This site is not maintained. Click here for the new website of Richard Dawkins.

Monkey Lip Smacks Provide New Insights Into the Evolution of Human Speech

Scientists have traditionally sought the evolutionary origins of human speech in primate vocalizations, such as monkey coos or chimpanzee hoots. But unlike these primate calls, human speech is produced using rapid, controlled movements of the tongue, lips and jaw. Speech is also learned, while primate vocalizations are mostly innately structured. New research published in Current Biology by W. Tecumseh Fitch, Head of the Department of Cognitive Biology at the University of Vienna, supports the idea that human speech evolved less from vocalizations than from communicative facial gestures.

Researchers at Princeton and the University of Vienna used x-ray movies to investigate lip-smacking gestures in macaque monkeys. Lip smacks are made by many monkey species in friendly, face-to-face situations (e.g. between mothers and their infants). Although lip-smacking makes a quiet sound (similar to "p p p p"), it is not accompanied by phonation, which is produced by vocal cord vibration in the "voice box" or larynx.

Although superficially lip-smacking appears to involve simply rapid opening and closing of the lips, the x-ray movies show that lip-smacking is actually a complex behaviour, requiring rapid, coordinated movements of the lips, jaw, tongue and the hyoid bone (which provides the supporting skeleton for the larynx and tongue). Furthermore these movements occur at a rate of about 5 cycles per second, the same as speech, and are much faster than chewing movements (about 2.5 cycles per second). Thus, although lip smacking superficially resembles "fake chewing," it is in fact very different, and more like speech.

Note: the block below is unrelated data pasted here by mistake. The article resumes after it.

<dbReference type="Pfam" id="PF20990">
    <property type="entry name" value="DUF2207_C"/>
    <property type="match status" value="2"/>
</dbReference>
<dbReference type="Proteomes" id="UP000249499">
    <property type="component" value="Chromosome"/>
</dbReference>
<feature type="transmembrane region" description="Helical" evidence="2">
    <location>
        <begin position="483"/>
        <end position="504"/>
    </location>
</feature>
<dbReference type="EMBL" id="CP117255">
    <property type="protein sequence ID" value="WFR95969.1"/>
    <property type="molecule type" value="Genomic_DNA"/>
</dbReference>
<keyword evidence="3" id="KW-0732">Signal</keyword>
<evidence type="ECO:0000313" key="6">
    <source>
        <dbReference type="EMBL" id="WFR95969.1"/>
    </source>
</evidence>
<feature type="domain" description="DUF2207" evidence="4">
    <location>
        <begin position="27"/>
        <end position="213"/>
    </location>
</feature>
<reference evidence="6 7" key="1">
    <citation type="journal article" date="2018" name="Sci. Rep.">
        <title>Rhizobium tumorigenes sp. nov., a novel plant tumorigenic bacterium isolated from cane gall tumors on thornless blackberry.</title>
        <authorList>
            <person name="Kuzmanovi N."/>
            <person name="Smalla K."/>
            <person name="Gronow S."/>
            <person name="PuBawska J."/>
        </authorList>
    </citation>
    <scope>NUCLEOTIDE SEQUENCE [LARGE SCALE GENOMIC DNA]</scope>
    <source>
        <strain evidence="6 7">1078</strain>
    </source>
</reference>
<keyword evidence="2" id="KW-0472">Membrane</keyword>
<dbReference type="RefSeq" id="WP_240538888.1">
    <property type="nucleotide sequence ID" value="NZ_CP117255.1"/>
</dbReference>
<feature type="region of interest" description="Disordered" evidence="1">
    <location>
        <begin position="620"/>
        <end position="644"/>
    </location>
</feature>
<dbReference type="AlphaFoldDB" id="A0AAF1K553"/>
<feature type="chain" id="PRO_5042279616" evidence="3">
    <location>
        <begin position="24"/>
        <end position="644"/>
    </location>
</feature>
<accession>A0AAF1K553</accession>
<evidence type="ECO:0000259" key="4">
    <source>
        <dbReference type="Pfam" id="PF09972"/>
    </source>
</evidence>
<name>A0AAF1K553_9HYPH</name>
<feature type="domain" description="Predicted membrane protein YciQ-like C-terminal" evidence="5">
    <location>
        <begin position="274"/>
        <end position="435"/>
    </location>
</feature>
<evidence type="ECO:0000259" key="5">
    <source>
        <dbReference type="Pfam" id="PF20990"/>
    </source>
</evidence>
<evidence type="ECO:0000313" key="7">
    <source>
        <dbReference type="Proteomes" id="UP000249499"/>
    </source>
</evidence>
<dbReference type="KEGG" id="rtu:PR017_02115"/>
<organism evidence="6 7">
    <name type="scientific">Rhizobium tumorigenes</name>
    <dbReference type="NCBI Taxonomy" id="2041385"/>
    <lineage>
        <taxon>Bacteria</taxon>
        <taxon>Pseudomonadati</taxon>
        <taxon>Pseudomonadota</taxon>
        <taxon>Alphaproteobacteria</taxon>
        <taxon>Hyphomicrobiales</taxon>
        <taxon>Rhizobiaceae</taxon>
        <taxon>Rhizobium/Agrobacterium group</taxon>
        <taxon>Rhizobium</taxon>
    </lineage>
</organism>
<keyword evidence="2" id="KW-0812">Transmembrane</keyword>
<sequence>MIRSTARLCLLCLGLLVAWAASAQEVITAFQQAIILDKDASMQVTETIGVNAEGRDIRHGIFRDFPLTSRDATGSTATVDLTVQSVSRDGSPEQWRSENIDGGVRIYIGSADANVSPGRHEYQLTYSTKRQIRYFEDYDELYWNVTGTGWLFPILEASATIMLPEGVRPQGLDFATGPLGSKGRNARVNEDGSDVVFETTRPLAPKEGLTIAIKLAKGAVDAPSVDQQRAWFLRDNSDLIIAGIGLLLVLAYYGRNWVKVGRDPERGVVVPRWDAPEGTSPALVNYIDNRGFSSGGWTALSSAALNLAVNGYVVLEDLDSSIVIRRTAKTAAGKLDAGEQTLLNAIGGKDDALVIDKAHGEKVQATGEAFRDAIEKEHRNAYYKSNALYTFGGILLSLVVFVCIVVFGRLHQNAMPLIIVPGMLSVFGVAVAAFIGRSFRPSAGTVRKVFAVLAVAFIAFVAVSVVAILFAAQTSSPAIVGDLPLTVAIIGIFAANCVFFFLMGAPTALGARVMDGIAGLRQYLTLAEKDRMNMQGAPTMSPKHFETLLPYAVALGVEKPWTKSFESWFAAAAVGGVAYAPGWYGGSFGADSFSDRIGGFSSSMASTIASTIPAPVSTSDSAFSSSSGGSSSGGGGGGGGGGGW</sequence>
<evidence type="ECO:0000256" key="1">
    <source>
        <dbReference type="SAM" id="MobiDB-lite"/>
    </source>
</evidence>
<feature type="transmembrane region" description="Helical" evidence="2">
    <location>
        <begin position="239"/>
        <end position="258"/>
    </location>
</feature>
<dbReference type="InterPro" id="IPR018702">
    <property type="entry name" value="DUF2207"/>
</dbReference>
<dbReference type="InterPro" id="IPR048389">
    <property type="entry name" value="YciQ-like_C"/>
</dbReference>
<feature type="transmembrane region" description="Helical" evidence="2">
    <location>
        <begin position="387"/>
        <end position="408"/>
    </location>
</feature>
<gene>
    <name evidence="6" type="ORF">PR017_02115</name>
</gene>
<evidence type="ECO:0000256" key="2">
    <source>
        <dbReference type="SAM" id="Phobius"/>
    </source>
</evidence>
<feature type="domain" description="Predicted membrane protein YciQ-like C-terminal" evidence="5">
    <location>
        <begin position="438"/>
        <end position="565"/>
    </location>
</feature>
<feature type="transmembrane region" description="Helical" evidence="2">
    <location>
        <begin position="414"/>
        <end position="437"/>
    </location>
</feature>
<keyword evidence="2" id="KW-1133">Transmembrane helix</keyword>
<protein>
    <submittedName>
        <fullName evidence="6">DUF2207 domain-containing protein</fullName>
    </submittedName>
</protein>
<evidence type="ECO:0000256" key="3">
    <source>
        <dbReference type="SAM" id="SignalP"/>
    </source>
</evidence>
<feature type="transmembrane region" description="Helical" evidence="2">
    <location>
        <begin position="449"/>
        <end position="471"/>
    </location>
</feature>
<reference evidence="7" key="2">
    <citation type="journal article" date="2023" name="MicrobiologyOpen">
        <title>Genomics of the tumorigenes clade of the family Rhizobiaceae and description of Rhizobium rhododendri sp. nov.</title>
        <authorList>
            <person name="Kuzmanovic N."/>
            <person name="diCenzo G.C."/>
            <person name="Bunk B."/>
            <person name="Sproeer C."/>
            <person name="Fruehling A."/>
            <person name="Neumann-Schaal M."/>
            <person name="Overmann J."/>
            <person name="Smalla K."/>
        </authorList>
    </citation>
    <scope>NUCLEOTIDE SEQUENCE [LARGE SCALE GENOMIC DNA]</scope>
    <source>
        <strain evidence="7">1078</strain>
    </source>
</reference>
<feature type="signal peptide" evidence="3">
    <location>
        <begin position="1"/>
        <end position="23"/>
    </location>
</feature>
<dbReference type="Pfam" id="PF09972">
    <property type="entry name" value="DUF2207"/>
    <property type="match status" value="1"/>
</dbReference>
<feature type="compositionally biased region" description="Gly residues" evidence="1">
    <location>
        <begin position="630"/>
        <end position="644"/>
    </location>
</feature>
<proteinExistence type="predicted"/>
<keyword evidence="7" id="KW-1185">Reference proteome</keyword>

Read more

TAGGED: BEHAVIOR, EVOLUTION


RELATED CONTENT

Planet of the apes

Stephen Cave - Financial Times Comments

What we really know about our evolutionary past – and what we don’t

WALK DARWIN’S TREE OF LIFE ~ 25 - 26...

- - Ancestors Trail Walk Comments

WALK DARWIN’S TREE OF LIFE ~ 26 AUGUST 2012 - event begins on Saturday 25 August

Astrophysicists simulate 14 billion...

Liat Clark - Wired.co.uk Comments

Astrophysicists simulate 14 billion years of cosmic evolution in high resolution

Study casts doubt on human-Neanderthal...

Alok Jha - The Guardian Comments

Cambridge scientists claim DNA overlap between Neanderthals and modern humans is a remnant of a common ancestor

Why do organisms build tissues they...

- - Science Blog Comments

Why, after millions of years of evolution, do organisms build structures that seemingly serve no purpose?

New flat-faced human species possibly...

Charles Choi - CBS News Comments

Four decades ago, in 1972, the Koobi Fora Research Project discovered the enigmatic fossilized skull known as KNM-ER 1470 which ignited a now long-standing debate about how many different species of early Homos existed.

MORE

MORE BY --

Paddlefish's Doubled Genome May...

-- - Science Daily Comments

Paddlefish have had their genome duplicated, which may have impacted how fins develop into limbs.

Superfast evolution in sea stars

-- - UC Davis News Comments

How quickly can new species arise? In as little as 6,000 years, according to a study of Australian sea stars.

Vicar condemns hotel after it replaces...

-- - The Telegraph Comments

Hotel boss Wayne Bartholomew in unrepentant about his new choice of bedside reading for his guests despite an outcry from church authorities.

Sally Ride, first American woman in...

-- - CNN Comments

Sally Ride, the first American woman to fly in space, died Monday after a 17-month battle with pancreatic cancer, her company said. She was 61.

Earliest music instruments found

-- - BBC News 11 Comments

Researchers have identified what they say are the oldest-known musical instruments in the world.

Debate: Can Atheists and Believers work...

-- - Rationalist Society of Australia 73 Comments

A debate between Chris Stedman, PZ Myers, and Leslie Cannold from April 15, 2012.

MORE

Comments

Comment RSS Feed

Please sign in or register to comment